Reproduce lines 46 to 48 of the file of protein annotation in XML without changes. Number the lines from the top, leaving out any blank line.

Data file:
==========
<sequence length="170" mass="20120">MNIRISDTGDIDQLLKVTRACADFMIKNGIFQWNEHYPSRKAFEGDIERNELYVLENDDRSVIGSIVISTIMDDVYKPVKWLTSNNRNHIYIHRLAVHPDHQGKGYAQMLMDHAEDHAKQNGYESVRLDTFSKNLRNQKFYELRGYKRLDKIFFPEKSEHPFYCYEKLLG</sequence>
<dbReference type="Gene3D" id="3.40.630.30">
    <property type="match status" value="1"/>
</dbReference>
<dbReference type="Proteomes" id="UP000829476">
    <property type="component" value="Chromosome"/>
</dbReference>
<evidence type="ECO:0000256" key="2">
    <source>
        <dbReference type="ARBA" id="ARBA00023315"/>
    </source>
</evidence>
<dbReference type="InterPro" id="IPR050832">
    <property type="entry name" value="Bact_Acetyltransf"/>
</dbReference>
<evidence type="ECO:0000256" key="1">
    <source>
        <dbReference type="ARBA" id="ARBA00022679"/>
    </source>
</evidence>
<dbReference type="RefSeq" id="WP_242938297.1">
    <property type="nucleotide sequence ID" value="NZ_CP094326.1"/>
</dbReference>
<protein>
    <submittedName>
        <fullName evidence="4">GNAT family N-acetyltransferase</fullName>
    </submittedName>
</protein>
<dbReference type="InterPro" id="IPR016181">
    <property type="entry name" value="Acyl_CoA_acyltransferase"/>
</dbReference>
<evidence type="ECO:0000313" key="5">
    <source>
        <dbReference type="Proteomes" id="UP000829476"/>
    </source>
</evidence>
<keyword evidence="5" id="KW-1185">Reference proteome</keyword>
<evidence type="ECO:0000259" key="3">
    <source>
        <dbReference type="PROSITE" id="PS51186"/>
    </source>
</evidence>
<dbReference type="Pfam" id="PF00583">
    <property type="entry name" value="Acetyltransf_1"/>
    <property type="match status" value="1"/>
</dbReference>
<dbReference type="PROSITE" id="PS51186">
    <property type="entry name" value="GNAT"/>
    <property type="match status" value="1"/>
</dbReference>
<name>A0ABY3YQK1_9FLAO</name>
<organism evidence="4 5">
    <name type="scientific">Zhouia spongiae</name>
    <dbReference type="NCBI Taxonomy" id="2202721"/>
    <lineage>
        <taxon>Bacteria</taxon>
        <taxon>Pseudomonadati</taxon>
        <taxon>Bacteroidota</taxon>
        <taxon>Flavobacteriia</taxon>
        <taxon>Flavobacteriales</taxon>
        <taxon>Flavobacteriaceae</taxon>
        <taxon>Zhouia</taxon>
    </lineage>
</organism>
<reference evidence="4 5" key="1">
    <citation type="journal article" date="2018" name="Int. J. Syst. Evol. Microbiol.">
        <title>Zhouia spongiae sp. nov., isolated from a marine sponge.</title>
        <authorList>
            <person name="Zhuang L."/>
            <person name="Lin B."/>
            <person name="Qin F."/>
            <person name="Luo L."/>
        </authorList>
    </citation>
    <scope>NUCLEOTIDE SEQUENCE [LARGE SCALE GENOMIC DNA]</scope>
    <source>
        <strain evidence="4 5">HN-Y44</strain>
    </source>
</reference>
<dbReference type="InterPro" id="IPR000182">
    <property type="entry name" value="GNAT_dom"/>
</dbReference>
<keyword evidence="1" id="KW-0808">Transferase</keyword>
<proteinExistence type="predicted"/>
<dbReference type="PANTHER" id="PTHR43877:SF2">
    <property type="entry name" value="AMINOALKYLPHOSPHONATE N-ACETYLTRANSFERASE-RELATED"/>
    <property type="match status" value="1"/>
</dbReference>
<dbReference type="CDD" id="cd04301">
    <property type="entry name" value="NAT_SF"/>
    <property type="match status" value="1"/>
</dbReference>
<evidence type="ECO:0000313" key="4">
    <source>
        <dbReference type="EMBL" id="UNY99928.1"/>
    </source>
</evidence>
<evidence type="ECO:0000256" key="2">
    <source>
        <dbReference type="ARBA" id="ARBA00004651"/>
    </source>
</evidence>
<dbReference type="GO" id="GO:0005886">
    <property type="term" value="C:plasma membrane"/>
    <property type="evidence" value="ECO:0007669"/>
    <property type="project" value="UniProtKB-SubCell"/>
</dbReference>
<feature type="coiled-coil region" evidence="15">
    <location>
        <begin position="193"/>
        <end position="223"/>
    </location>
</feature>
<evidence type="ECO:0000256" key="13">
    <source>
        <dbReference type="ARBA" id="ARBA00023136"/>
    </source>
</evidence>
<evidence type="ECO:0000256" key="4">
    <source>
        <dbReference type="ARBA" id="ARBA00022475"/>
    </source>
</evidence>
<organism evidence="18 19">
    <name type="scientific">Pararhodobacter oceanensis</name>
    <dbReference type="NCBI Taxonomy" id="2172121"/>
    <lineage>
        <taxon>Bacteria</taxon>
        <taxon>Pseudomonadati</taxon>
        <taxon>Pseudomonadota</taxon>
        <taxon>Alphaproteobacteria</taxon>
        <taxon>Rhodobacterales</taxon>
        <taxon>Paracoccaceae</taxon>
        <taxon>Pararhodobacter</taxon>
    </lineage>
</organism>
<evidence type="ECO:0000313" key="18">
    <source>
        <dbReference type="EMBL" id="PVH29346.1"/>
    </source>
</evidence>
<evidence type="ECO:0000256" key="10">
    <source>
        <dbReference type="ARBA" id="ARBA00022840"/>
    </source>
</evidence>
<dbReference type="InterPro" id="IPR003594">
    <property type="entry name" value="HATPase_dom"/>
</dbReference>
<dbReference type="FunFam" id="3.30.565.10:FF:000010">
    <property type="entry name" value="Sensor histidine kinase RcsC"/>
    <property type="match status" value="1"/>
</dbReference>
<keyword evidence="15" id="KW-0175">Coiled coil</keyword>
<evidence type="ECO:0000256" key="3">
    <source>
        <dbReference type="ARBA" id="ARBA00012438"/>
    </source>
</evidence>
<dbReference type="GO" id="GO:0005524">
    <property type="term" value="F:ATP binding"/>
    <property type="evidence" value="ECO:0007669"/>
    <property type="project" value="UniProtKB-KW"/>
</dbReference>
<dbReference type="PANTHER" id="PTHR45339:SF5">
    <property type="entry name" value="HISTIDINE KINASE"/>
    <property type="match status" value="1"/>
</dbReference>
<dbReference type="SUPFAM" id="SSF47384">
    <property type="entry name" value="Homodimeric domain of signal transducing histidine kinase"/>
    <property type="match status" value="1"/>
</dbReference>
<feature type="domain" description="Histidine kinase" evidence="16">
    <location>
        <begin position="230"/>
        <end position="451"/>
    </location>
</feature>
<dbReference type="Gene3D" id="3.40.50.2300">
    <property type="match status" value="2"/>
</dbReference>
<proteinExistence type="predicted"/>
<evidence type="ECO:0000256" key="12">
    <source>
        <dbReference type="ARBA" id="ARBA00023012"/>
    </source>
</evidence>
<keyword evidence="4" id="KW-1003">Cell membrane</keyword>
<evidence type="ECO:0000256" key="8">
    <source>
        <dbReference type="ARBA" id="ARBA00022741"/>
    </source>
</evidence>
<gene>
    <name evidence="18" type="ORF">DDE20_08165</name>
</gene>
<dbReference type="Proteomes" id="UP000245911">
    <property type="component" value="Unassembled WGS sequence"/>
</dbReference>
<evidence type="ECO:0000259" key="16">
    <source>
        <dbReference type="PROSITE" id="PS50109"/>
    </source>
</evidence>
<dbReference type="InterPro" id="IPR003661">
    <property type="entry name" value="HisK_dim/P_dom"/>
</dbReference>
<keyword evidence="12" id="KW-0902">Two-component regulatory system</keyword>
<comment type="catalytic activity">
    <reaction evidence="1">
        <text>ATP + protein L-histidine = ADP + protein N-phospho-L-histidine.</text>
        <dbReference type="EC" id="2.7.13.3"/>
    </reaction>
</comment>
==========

</dbReference>
<dbReference type="PROSITE" id="PS51186">
    <property type="entry name" value="GNAT"/>